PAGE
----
CIGA Healthcare: Irwin Armstrong

Irwin Armstrong has forged a niche in the home-testing healthcare market. He tells us how.

CIGA Healthcare is certainly making a name for itself. Founded by Irwin Armstrong in 2005, the company’s self-diagnostic kits, which cover pregnancy and fertility, cholesterol, diabetes, temperature and heart monitoring are already generating turnover of over £650,000 for 2006 alone.

55-year-old serial entrepreneur Armstrong was recently named NatWest Startups Awards’ Silver Fox and CIGA’s success has so far emulated that of the management consultancy business he set up in 1982. The company’s growth has left the trophy cabinet at his home in Ballymena, Northern Ireland bulging.

“I think we’re doing well, but it’s always nice for other people to recognise we’re doing well too. I use the awards as a kind of external validation. It’s another reason for our customers to trust we’re good at what we do.”

Armstrong runs CIGA with his wife and son. Due to the business’ reliance on outsourcing and automated systems, it has only four permanent staff, all of whom are members of the family.

Armstrong says the original idea for the company had nothing much to do with self-diagnostics, but was based on the concept of developing a company on the principle of outsourcing and automated systems.

While shopping around for something to actually market and sell, Armstrong discovered a gap in the market which he felt he could exploit. The result was the creation of Armstrong’s Suresign brand of self-diagnostics.

“The self-testing market is forecast to double in the next five years,” says Armstrong. And by negotiating low prices from his various suppliers in the U.S, Europe and the Far East he is able to undercut the market. CIGA buys in volume, over a million pregnancy tests per year, which is one reason he gets the low prices he needs from his suppliers.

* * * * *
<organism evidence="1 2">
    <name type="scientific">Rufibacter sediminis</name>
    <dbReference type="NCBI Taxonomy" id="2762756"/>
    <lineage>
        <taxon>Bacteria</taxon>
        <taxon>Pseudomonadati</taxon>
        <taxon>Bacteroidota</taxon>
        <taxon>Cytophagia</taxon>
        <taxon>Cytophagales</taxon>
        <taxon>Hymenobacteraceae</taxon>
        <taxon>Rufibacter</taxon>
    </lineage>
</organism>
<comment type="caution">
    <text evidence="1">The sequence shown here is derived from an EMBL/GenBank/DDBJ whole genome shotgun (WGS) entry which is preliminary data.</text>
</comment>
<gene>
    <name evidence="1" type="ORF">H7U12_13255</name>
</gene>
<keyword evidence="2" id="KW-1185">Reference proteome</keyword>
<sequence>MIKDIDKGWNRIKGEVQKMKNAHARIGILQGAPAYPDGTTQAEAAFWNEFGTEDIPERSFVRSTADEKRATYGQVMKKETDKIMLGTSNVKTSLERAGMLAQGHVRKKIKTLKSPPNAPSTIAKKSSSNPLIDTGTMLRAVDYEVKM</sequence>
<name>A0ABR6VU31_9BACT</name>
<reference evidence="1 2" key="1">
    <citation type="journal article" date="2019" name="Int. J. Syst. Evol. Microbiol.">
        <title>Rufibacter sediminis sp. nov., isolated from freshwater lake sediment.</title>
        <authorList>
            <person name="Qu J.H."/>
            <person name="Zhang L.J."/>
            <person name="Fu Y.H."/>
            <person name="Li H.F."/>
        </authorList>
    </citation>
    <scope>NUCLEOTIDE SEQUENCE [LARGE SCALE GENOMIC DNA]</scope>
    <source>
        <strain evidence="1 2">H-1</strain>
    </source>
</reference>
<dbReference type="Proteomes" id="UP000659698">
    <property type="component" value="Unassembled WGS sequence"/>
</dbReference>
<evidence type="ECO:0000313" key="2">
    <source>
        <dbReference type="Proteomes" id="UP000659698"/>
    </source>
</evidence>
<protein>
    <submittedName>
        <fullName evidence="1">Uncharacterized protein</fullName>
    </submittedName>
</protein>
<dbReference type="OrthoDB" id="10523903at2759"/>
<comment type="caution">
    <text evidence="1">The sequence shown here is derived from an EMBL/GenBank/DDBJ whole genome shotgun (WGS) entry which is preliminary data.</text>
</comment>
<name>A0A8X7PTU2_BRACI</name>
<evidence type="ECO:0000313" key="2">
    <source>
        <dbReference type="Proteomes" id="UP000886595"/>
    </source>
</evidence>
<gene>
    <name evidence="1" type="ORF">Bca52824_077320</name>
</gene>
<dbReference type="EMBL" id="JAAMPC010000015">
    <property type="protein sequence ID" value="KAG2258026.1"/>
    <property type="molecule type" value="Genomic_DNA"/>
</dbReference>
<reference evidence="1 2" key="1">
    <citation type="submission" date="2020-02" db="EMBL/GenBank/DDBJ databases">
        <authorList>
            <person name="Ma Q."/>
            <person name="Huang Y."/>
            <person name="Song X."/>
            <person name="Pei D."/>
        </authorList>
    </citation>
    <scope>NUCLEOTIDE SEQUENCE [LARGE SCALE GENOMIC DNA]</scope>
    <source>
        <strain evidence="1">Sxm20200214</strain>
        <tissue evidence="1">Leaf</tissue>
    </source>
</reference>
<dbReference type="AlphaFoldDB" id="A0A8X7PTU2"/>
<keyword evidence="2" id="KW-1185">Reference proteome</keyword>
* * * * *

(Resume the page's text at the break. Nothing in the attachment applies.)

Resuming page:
Armstrong says that the Suresign products are so much cheaper than their competitors’ because CIGA have a much lower mark-up on their products and invest in keeping the prices low rather than spending money on advertising.

Armstrong says he is confident the business will achieve a monthly turnover of £300,000 by 2008. Up against competitors such as Clear Blue and Predictor, he says CIGA already controls 10-15% of the UK pregnancy test market.

Another possible factor in CIGA’s success are the European Union rules that were brought in soon after the company started that enforced tougher regulations for those selling pharmaceutical products. Detailed records and standards now have to be kept; something that Armstrong believes is a deterrent to others who think they can follow in his footsteps.

CIGA already has its Suresign brand of products in 4,000 outlets in the UK including Asda. Armstrong says he never fails to get a kick out of seeing the brand he created from scratch when he walks into the supermarket.

By the end of 2007, CIGA plans to have its brand in every major European country. Last year the company made £40,000 profit, and this year sees it earning a clear £100,000 profit.

But Armstrong says he never worries about financing. After putting in £50,000 of his own money he borrowed another £300,000 from banks. “I’ve raised finance very easily because I know what the financial institutions are looking for. Because of our investments in IT and communications, they have no difficulty in seeing where their money is going. If I need any more money, I’ll get it.”

It no doubt helps that he’s been through it all before. He graduated with a degree in business studies in 1971, at a time when business was relatively new as an academic subject. After university, he qualified as an accountant and later worked for the Northern Ireland Development Agency, which was trying to help people get started in the business world.

“After Margaret Thatcher put a stop to it, those of us that worked for the development agency were offered a golden handshake. I took it and set up my management consultancy company, Centre House Management, which I still have today, 24 years later.”

Armstrong’s strength is in getting concepts off the ground. “I’m pathetic as a manager,” he jokes, and openly admits CIGA’s growth has forced him to take eye off the ball at Centre House. “I get bored very quickly. I’m a broad strokes kind of man, but I have people behind me to do the fine detail and mop up the mess.” But despite the dismissal of his own leadership skills, Armstrong seems to have got the hang of it. There must be something about the kind of mess Armstrong leaves behind, because it works for him.

© Crimson Business Ltd. 2006

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